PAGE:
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Graph od Derivative

  1. Jan 12, 2005 #1
    Hello all

    Given the graph of the function [tex] y = x^4 + 2x^3 + x^2 + 6 [/tex] graph its derivative.

    In other words, how would you graph the derivative soley based on the function's graph? Would you just draw a horizontal line if the slope is 0, etc..?

    Thanks
     
  2. jcsd
  3. Jan 12, 2005 #2

    dextercioby

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    This is a weird question.From the graph of the function,of that function actually,u could tell where the derivative is zero and the signs it has on various intervals between its zeros.And nothing more...

    Daniel.
     
  4. Jan 12, 2005 #3

    BobG

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    No. The points where the slope of the original function is zero are the points where the graph of your derivative crosses the x-axis. If the slope of the function is positive, your derivative is above the x-axis. If the slope of the function is negative, your derivative is below the line. If you can pick out the inflection points (where the curve changes shape), these are the points where your derivative hits a local maximum or minimum.

    The function they give you can be a little tricky if you use a graphing calculator and don't look at it closely. You actually have two local minimums and a local maximum - these are the three points where your derivative crosses zero. Actually determining your critical points is always your best for graphing the derivative of the function.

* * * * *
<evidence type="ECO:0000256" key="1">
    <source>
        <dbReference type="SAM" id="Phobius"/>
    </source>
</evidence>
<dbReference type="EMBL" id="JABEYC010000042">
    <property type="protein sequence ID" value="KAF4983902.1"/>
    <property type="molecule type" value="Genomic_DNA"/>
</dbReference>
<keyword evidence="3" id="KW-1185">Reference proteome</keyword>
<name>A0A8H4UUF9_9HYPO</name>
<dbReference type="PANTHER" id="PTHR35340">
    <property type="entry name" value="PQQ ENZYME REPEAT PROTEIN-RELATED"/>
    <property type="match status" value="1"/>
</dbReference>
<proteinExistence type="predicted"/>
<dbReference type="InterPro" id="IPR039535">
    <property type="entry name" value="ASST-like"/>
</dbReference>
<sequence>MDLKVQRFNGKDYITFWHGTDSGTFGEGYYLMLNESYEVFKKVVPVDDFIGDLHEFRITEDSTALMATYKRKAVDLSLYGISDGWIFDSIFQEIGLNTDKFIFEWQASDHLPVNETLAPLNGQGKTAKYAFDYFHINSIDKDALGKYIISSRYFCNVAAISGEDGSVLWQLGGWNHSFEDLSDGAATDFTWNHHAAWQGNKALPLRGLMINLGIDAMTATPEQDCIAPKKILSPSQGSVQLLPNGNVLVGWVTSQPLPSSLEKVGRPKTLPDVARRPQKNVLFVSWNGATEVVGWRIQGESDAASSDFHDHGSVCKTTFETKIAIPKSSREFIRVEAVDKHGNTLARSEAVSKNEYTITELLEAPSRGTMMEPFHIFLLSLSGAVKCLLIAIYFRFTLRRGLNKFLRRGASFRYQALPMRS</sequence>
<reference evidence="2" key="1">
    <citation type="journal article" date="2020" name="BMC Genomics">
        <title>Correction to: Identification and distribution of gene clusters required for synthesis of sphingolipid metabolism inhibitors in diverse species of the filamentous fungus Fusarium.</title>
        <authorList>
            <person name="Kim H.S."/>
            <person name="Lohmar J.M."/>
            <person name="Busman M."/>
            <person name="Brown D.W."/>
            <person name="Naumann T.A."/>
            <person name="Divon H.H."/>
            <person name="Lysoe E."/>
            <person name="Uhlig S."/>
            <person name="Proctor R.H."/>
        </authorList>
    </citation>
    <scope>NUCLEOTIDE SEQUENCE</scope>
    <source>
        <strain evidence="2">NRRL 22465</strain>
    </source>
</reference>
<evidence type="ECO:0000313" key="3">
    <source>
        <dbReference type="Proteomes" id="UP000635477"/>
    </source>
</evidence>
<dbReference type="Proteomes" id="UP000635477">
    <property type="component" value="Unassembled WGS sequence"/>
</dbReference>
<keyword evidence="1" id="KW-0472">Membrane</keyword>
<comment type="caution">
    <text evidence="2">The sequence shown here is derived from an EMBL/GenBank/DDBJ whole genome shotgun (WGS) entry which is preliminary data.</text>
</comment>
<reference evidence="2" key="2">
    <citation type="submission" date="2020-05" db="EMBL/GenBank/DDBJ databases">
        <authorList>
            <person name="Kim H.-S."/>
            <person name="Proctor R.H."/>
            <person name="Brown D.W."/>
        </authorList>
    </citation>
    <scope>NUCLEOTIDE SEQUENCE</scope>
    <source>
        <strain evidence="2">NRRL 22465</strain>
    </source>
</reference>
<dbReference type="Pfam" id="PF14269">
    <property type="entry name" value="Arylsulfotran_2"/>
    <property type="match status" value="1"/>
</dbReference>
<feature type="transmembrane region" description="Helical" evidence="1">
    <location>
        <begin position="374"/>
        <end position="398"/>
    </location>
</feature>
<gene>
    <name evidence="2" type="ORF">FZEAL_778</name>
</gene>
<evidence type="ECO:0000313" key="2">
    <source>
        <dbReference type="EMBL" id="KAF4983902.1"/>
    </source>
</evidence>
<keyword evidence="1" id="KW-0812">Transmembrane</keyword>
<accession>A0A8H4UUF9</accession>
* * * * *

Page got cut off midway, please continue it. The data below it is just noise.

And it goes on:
5. Jan 12, 2005 #4
    Have I totaly missunderstud this. Can you really graph a derivate, or just a tangent or are they synonyms of each other in this context?
     
  6. Jan 12, 2005 #5

    dextercioby

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    The velues of the derivative (seen as a function:"derivative (x)") are the values the slope of the original graph can take.
    U can't really graph a derivative knowing the graph of the original function.

    Daniel.
     
  7. Jan 12, 2005 #6
    So, when you refere to the derivate you refere to the function and when you refere to the tangent you specificly means the line?
     
  8. Jan 12, 2005 #7

    dextercioby

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    Yes,the derivative is the function and its "y" values (the values from its range/image) are the values for the slope of the function.And they correspond to the same domain:e.g."f" has the slope at the point (7,f(7)) f'(7) .

    Daniel.
     
  9. Jan 12, 2005 #8
    yes... and the slope of tangent is the value of derivative(of the function)...
     
  10. Jan 13, 2005 #9

    BobG

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    Yes. A simple way to illustrate the difference.

    Your velocity is the derivative of your position. Your instantaneous velocity gives the rate of change in your position at a given instant. Your velocity at that exact instant would be the equivalent of the slope of your tangent line.

    But, how about if you drive at 60 kph for 30 minutes, stop at a stop light for 2 minutes, then turn onto the highway and drive 145 kph for an hour, get pulled over by the police and remain motionless for the 30 minutes it takes the policeman to write your ticket, then despondently drive 90 kph for the 45 minutes it takes to complete your trip.

    The graph of your derivative is a lot more than just one tangent line. It includes all the different velocities you travelled, including all the velocities you passed through when accelerating from 60 to 0 to 145, etc.
     
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